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In August 1927 the "The New Era Illustrated" published an article about Samuel South & Sons which was accompanied by several illustrations including a photograph (right) of Samuel(3), aged 18, displaying a pot from either end of the range obtainable from the pottery. The photograph earned a parental rebuke from Samuel(2) because his son had not removed the cigarette.

Reprints of the article were issued to the parties of pupils from local schools who were taken on tours of the Potteries. Joyce recalls that, as an embarrassed schoolgirl, she was in one of the school parties shown round by her elder brother much to the amusement of the South employees.



The following report appeared in the Tottenham & Edmonton Weekly Herald on Friday 5 March 1897. Joseph(2) was the eldest son of Joseph(1) and remained in the UK when his father emigrated to New Zealand in 1874.


On Saturday, Mr A C Langham, the deputy coroner held an enquiry at the Cemetery House into the circumstances connected with the death of Mr Joseph South, aged 46 years, brick merchant and builder, 29 Fore-street, Upper Edmonton. Mr A J Avery, solicitor, represented the family of the deceased.

Mrs South, the widow, said that her husband enjoyed good health until Tuesday, January 26th, when he met with an accident. He left home that day at breakfast time to go to his brickfield, and just before one he returned by tram and said that he had sprained his foot. She looked at the limb, but beyond a slight swelling she noticed nothing unusual in appearance. At dinner time he complained of feeling sick and faint, and afterwards he lay down for a time. He went out again in the afternoon but came back in about an hour. He told witness that he nearly fell over a rut in the brickfield and so sustained the injury. The following day the deceased visited his field, but had to come home. He rode to Dr. Green's surgery by tram, and had his leg examined that day and also on the following Friday. After this date the doctor saw him every day at his house until his death, which occurred early on Thursday morning [25 February 1897].

William Webb, foreman on the employ of the deceased, said that he was walking with Mr South in the brickfield on Jan. 26th, when the deceased slipped over a rut and fell against the witness. The ground was hard in consequence of the frost. The deceased said that he had hurt his leg, but after some rubbing he walked to the office. A little later he complained of pain and went home.

Dr. Green said that the deceased told that while walking over a frozen road his foot slipped on the top of a rut and he twisted his leg. The inner side of  the leg was swollen, but there was no injury to the bone or ankle and he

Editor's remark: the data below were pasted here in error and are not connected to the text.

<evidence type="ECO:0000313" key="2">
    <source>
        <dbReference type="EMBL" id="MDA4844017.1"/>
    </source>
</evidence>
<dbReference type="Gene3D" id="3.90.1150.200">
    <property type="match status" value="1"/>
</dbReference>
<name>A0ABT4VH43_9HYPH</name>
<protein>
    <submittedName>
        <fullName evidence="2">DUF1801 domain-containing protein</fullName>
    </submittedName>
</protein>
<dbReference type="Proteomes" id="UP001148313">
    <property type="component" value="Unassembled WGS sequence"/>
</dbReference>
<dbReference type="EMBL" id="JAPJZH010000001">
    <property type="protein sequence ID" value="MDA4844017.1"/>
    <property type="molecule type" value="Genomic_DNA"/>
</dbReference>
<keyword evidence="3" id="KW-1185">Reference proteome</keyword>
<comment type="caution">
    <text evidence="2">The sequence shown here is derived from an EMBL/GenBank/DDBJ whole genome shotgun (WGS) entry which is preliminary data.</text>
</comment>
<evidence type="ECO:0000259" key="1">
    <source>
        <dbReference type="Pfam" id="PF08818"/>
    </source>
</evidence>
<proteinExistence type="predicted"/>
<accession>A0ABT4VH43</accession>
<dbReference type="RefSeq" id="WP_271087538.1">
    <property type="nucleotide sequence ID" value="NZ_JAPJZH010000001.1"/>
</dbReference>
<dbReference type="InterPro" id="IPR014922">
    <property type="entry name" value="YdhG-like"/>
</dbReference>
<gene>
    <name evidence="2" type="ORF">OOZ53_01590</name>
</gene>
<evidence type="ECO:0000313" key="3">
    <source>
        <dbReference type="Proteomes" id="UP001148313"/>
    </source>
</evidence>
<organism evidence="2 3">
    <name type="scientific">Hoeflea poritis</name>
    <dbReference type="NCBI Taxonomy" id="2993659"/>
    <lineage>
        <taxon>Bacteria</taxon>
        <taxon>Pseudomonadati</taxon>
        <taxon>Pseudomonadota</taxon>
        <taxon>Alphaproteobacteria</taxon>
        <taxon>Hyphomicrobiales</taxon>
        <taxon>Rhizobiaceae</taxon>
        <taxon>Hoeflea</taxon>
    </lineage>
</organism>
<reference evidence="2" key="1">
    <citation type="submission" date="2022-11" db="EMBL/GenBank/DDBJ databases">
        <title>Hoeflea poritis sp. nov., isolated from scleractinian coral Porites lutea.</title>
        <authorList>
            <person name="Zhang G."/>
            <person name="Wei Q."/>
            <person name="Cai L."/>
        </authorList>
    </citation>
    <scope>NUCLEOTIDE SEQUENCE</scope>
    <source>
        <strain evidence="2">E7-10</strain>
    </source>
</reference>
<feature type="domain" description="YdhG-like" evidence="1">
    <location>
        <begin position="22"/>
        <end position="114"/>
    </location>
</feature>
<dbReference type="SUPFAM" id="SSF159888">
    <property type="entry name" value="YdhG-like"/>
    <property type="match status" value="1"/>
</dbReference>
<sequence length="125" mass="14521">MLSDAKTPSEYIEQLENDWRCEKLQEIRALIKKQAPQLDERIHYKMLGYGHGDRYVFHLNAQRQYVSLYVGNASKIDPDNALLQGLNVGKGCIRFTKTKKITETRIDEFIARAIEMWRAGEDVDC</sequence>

thought it must be a sprain or slight tear of the muscle that the deceased was suffering from. Subsequently a clot of blood formed at the seat of the injury, and afterwards extended higher up the leg. In his opinion a portion of the clot became detached and was carried on by the blood stream until it blocked up the pulmonary artery, thus causing death.

By Mr. Avery: In the absence of any proof to the contrary he should say that the clot of blood arose from the injury.

A verdict of "Accidental Death" was returned.

The deceased was interred at Edmonton Cemetery on Wednesday afternoon amid very general manifestation of regret. In Fore-street most of the shops and houses were shaded, and although the weather was boisterous, a fairly large number of people assembled at the burial place,  Among those present were the Revs L. G Fry, G E Thorn and D Russell, Councillors Lacey, Rowe Kilsby and Wrampling, Messrs. Ingledew, Bath, Plowman, W Brown, Knight, Bennett and representatives of Tottenham PSA.. The service was impressively conducted by the Rev. T Bagley, minister of Snell's Park Congregational Chapel ,and the Rev. R R Cornell, formerly minister of Northumberland Park Primitive Methodist Chapel. The wreaths, which were very beautiful and must have numbered nearly thirty. These included an everlasting wreath sent by the deceased's employees, many of whom accompanied the cortege to the cemetery. Mrs. South and family desire to thank those who sent messages of sympathy.   




The small single story office building stood opposite the main entrance of the Potteries and will be instantly recognisable to visitors. The office is first recorded on the 1894 OS map. On pay-days the South employees queued in the yard and entered the office lobby one at a time to receive their pay packets through a small sliding glazed window.

(Photographs by Peter South)

The lobby gave access to the front office that was fitted with a high  desk which was worked at either standing or from a high stool.The desk had been obtained from a shipping company in the City of London and incorporated brass fittings. There was an adjoining, smaller office, furnished with an impressive roll top desk which had been used by Samuel(1).

Main Office

A glimpse of the office 
and desk of Samuel(1)


The original gas lights remained until the building was demolished following the sale of the Potteries in 1960.

KLB  3/98


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